Priority specific workshops. A number of priority-specific workshops have been held since the AU summit in Durban, involving stakeholders and recognized experts in the field to further develop positions on each issue. Workshops on the APRM, market access, and agriculture have been held recently. This process will continue in 2003.

NEPAD-HSIC meeting. The outcomes of the NEPAD-HSIC meeting held in Abuja, Nigeria, on November 3, 2002, were as follows:

  • Clarification of NEPAD as a program of the AU

  • Confirmation of NEPAD as the sole AU-approved program for socioeconomic development in Africa, with a clear directive given to the AU interim commissioner to integrate all AU socioeconomic development initiatives under the NEPAD framework

  • Confirmation of the need to formalize the legal status of the NEPAD program within the AU structures without sacrificing the unique strengths of NEPAD, namely, directed leadership of the socioeconomic development agenda of the continent by heads of state who meet on a regular basis and who have dedicated technical support structures with a high degree of operational autonomy

  • Commitment to speeding up the implementation of the APRM

  • Commitment to the comprehensive nature of the APRM

  • A call on the Steering Committee to further develop the criteria and benchmarks, particularly for political governance, and to identify the relevant institutions, including the Economic Commission on Africa and the African Development Bank, to do the technical assessment work

  • Emphasis on the need to build capacity within the AU to monitor and ensure adherence to mandatory commitments arising out of the legal instruments of the AU

  • Commitment to accelerating implementation of the NEPAD initiatives

  • Welcomed the support of the international community and the acceptance of NEPAD as the framework for engagement with Africa, as expressed in a UN Declaration on September 16 and a UN Resolution on November 4.

Crucial and Urgent Actions and Interventions Required

There is an urgent need to address conflict prevention, resolution, and management issues, including the capacity to undertake peace support operations in accordance with the charter, as well as to build early warning capacity. To this end, the following actions should be taken:

  • Strengthen institutions of political, economic, and corporate governance.

  • Make operational and implement the APRM, including finalization of the composition of the independent panel of eminent persons.

  • Plan and implement regionally coordinated programs to address food security and rural and agricultural development.

  • Address market access issues, including the strengthening of Africa’s negotiating capacity in the World Trade Organization (WTO).

  • Accelerate the process of regional economic integration by selecting and implementing regional infrastructure projects in energy, information technology, water, and sanitation, by strengthening and rationalizing the RECs, and by addressing issues of intra-African trade, as well as the diversification of production and export.

  • Attract private sector investment, both from within Africa and abroad.

  • Pursue the issue of enhanced debt relief.

  • Play a monitoring advocacy role in respect of the attainment of the UN Millennium Development Goals, especially with regard to health (HIV/AIDS, malaria, and tuberculosis) and education.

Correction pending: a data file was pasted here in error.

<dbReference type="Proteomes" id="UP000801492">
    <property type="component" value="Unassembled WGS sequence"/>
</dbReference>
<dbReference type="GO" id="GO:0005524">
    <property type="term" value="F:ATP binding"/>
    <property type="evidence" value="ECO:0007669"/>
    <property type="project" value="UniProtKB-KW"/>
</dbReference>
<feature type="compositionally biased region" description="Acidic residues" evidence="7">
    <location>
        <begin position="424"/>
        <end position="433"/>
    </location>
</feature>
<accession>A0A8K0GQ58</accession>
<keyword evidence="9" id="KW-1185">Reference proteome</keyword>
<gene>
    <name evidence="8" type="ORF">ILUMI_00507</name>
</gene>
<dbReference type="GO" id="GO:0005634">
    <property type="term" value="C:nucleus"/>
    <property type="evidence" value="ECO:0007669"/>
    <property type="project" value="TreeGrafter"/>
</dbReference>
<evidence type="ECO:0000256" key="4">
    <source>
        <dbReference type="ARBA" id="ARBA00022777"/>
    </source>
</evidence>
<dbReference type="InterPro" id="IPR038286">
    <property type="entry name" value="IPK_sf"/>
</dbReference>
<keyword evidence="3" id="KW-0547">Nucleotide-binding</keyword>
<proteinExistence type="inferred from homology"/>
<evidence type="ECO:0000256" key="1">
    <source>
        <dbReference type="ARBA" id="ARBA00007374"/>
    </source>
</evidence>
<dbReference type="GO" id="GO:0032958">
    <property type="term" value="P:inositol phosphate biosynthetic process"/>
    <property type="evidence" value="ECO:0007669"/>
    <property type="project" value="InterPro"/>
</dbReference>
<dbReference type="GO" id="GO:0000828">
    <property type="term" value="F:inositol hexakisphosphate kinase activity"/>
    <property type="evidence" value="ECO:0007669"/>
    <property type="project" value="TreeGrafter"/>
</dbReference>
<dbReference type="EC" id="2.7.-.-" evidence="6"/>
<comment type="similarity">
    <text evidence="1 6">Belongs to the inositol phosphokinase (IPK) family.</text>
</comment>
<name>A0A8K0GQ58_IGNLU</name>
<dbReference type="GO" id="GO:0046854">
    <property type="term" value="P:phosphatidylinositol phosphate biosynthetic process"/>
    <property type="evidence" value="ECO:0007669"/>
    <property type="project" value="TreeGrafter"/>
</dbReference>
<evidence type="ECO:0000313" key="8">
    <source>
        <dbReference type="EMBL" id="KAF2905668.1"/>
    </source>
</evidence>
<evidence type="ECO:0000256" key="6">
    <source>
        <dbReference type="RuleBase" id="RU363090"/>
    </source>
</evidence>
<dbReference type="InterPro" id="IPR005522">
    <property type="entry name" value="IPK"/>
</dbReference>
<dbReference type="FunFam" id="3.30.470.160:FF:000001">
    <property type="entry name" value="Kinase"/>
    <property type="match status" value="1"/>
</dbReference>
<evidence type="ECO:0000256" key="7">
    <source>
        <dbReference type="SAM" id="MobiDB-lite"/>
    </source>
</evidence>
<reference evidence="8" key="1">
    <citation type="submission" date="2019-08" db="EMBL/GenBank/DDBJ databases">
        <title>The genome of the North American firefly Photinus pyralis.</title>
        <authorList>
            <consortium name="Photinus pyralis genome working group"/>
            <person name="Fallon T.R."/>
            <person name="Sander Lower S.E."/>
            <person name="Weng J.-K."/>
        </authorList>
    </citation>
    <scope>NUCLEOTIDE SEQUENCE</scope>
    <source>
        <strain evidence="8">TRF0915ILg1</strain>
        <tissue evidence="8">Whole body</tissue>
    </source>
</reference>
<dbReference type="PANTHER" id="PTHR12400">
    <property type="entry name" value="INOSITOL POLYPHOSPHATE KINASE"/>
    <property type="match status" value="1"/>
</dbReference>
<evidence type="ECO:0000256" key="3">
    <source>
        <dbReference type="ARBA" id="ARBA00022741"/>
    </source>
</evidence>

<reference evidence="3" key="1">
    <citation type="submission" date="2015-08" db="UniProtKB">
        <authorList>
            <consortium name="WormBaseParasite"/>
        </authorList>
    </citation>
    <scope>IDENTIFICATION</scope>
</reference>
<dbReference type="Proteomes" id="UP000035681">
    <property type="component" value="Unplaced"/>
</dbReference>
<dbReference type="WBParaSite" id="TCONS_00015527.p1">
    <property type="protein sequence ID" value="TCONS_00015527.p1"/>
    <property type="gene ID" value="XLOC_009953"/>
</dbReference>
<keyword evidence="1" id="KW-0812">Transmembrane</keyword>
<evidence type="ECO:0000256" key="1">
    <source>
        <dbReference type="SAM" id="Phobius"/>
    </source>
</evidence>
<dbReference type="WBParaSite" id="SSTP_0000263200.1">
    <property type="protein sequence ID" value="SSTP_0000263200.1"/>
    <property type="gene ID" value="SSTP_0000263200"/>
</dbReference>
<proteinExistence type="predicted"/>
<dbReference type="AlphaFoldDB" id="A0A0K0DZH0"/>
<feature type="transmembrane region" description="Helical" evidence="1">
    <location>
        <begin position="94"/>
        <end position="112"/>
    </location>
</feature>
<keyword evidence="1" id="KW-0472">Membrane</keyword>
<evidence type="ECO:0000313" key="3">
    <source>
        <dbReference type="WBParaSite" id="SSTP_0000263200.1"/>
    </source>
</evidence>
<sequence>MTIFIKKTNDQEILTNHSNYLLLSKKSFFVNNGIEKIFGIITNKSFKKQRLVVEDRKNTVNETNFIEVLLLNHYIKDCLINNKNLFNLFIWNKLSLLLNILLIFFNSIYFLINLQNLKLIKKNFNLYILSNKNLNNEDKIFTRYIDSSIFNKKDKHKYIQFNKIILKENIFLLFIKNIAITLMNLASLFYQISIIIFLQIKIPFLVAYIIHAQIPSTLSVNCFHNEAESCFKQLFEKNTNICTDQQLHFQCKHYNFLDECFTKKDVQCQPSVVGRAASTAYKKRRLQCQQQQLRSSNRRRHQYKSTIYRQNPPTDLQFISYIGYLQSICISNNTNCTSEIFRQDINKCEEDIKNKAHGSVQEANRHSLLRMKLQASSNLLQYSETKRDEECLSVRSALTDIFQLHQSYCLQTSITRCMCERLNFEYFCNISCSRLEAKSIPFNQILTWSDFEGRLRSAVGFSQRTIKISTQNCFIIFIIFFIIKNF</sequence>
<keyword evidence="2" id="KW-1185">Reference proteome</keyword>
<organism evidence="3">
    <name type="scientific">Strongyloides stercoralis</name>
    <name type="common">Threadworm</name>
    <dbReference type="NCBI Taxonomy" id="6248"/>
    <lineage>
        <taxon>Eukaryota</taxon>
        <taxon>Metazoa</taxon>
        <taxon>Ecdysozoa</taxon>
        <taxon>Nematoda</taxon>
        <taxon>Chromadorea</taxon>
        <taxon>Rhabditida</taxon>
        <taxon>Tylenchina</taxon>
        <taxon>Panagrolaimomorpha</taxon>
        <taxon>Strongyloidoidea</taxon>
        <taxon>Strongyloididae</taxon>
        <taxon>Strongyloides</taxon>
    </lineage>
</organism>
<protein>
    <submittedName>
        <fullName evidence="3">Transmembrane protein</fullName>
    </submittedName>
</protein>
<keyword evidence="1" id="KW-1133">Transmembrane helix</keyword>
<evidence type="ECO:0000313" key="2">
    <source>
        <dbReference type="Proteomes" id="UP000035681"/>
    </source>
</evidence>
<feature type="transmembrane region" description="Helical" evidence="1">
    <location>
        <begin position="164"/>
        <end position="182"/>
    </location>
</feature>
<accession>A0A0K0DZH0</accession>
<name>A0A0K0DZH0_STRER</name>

• Enable African countries, as well as subregional and regional institutions, to access support under the Group of Eight’s Africa Action Plan and other support initiatives.

  • Implement NEPAD’s outreach and communications strategy to ensure broad understanding, participation, and ownership in the initiative. It is essential that African private sector and civil society structures are mobilized in support of NEPAD, are provided with opportunities to engage in a meaningful manner, and are given a sense of ownership of the initiative. Much still needs to be done in this regard to popularize NEPAD on the continent.

  • Ensure that gender issues and issues of capacity building are carried forward within the context of all NEPAD projects and programs.

International Support for NEPAD

NEPAD has not come into existence in a vacuum. In providing the focal point and the overall strategic framework for engagement, NEPAD does not seek to replace or compete with existing initiatives and programs, but rather to consciously establish linkage and synergies with and among them. In this way, all activities focused on Africa can be pursued in an integrated and coordinated fashion within the framework of priorities and needs identified by Africans for themselves.

Engagements have been ongoing since the OAU Lusaka Summit in 2001 to achieve the linkages and synchronicity described above. In the post-Lusaka period, an extensive program to lobby support for the initiative was undertaken. This began with the UN Economic and Social Council ministerial meeting on July 16, 2001, in Geneva, the summit of the Group of Eight countries in Genoa, Italy, on July 20, 2001, and the meeting between African leaders and leaders of the European Union and European Community in Brussels in October 2001. This theme also served as a crosscutting agenda item during the World Conference Against Racism in September 2001 in Durban. Significant interactions have been undertaken with the Group of Eight, the European Union, various agencies of the United Nations, the Bretton Woods institutions, non-Group of Eight development partners such as the Nordic states, the process of the Tokyo International Conference on African Development, and the Sino-Africa process. This culminated recently with the UN system and the international community expressing full support and accepting NEPAD as the framework for support to Africa. In this regard, a UN declaration was adopted on September 16 and a resolution on November 4, 2002.